He had made a cooking stove out of beer cans, but he used it only for the first week as it proved too difficult to find fuel. He never built a fire, he said, because it damages the environment.
He traversed the river on a 10-foot, 2-inch kayak, which, including his gear — air mattress, sleeping bag, medical kit, helmets, backup paddle — weighed about
120 pounds. It had to be lightweight, he said, because he often had to leave the waterway because of dams and other obstacles.
Beyond the physical and emotional toll, the trip also required a lot of patience in requesting permits from federal authorities. Some areas were accessible only to people whose names were drawn in a lottery. Despite repeated attempts, he could not get a permit to kayak in the Grand Canyon area. So for about 240 miles, he had to embark on a commercial raft.
“John Wesley Powell himself could not get this trip done (today) without an accommodation from the National Park Service,” Brown said.
Brown said his kayaking adventures started about 40 years ago in south-central Indiana waterways. Brown and some of his friends also would kayak in Columbus’ Mill Race Park during heavy flooding.
Brown said he generally keeps in good physical condition, but he still lost about eight pounds on the trip, reducing his 5-foot, 10-inch frame to 170 pounds. He also got markedly stronger in the shoulders.
Cut off from communications
For the most part, the waterway is remote. Brown said he had cellular phone connection about 5 percent of the time. At one point, he and his wife did not talk for 12 days.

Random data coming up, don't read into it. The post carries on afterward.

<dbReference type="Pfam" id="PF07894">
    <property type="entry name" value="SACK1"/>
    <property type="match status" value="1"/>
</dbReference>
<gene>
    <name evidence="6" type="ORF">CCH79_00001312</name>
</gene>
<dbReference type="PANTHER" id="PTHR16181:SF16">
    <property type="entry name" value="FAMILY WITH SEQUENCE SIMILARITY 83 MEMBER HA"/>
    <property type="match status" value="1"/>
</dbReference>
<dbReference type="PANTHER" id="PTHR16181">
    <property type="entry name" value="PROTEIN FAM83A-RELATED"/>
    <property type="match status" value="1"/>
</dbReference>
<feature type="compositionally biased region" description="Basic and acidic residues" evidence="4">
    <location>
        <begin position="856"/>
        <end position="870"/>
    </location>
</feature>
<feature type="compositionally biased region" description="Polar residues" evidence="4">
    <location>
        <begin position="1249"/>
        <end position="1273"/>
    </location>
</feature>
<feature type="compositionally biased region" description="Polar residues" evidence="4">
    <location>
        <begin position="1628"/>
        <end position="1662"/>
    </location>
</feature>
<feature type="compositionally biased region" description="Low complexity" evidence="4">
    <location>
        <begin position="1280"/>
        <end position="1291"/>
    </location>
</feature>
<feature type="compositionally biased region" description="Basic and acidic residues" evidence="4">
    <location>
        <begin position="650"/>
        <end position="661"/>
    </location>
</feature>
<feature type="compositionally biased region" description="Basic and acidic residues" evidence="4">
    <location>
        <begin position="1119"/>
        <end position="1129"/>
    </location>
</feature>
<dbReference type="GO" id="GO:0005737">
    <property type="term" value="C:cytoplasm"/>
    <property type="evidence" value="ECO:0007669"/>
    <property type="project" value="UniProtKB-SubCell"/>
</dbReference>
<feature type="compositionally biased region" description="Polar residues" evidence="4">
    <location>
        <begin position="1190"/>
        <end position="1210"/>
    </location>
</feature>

Sandy Brown said that stretch was about the only time during which she was concerned.
“It was unnerving,” she said. “I just didn’t expect it to be 12 days.”
In general, she said that living in Los Angeles, her concerns about her husband trekking in the wilderness are outweighed by her worries when he goes to the local Home Depot store. In the wilderness, she said, at least he is unlikely to get run over by a car or be exposed to gang violence.
“Generally I didn’t have many reservations,” she said. “He’s a very experienced, very seasoned traveler.”
Brown carried no weapon except a knife with a 3-inch blade, and that only to free himself in case he got wrapped up in rope in the water. He saw many wildlife, including moose, elk, wild horses, bats, foxes, coyotes, cranes, swans, falcons, ospreys, eagles, rattlesnakes and wolves, but he said he never felt threatened by either wildlife or humans.
He also witnessed the awe of nature, especially as he paddled along the shores of Lake Powell.
“The weather is biblical,” he said.
He negotiated wind-blown waves of up to 3 feet. Anything beyond that forced him to take a break. On his worst day, he traveled six miles. On his best, he reached about 60.
His wife said she hardly recognized him when they met along the way for the first time, at a casino in Nevada. She said she saw this old guy sitting there, waving at her, before she realized it was her husband.
He had grown a full beard that was grey and not very tidy, Sandy Brown said, and he looked 20 years older than he really is, she said with a laugh.
In the southern reaches of the watershed, in which Brown said agricultural chemicals are concentrated, his feet got cracked and badly infected to the point where they looked as though they had suffered second-degree burns. A woman he met offered him a ride to where he could get cellphone reception so that he could call his doctor. The doctor phoned in a prescription to a nearby pharmacy, and the woman took Brown back to his kayak. The process took the better part of a day, and yet the woman would not even accept gas money, Brown said.
And that’s just one example of the many instances of “astounding kindness” he received from strangers, he said.
“People want to help. People are inherently nice,” Brown said. “It’s enough to bring tears to your eyes.”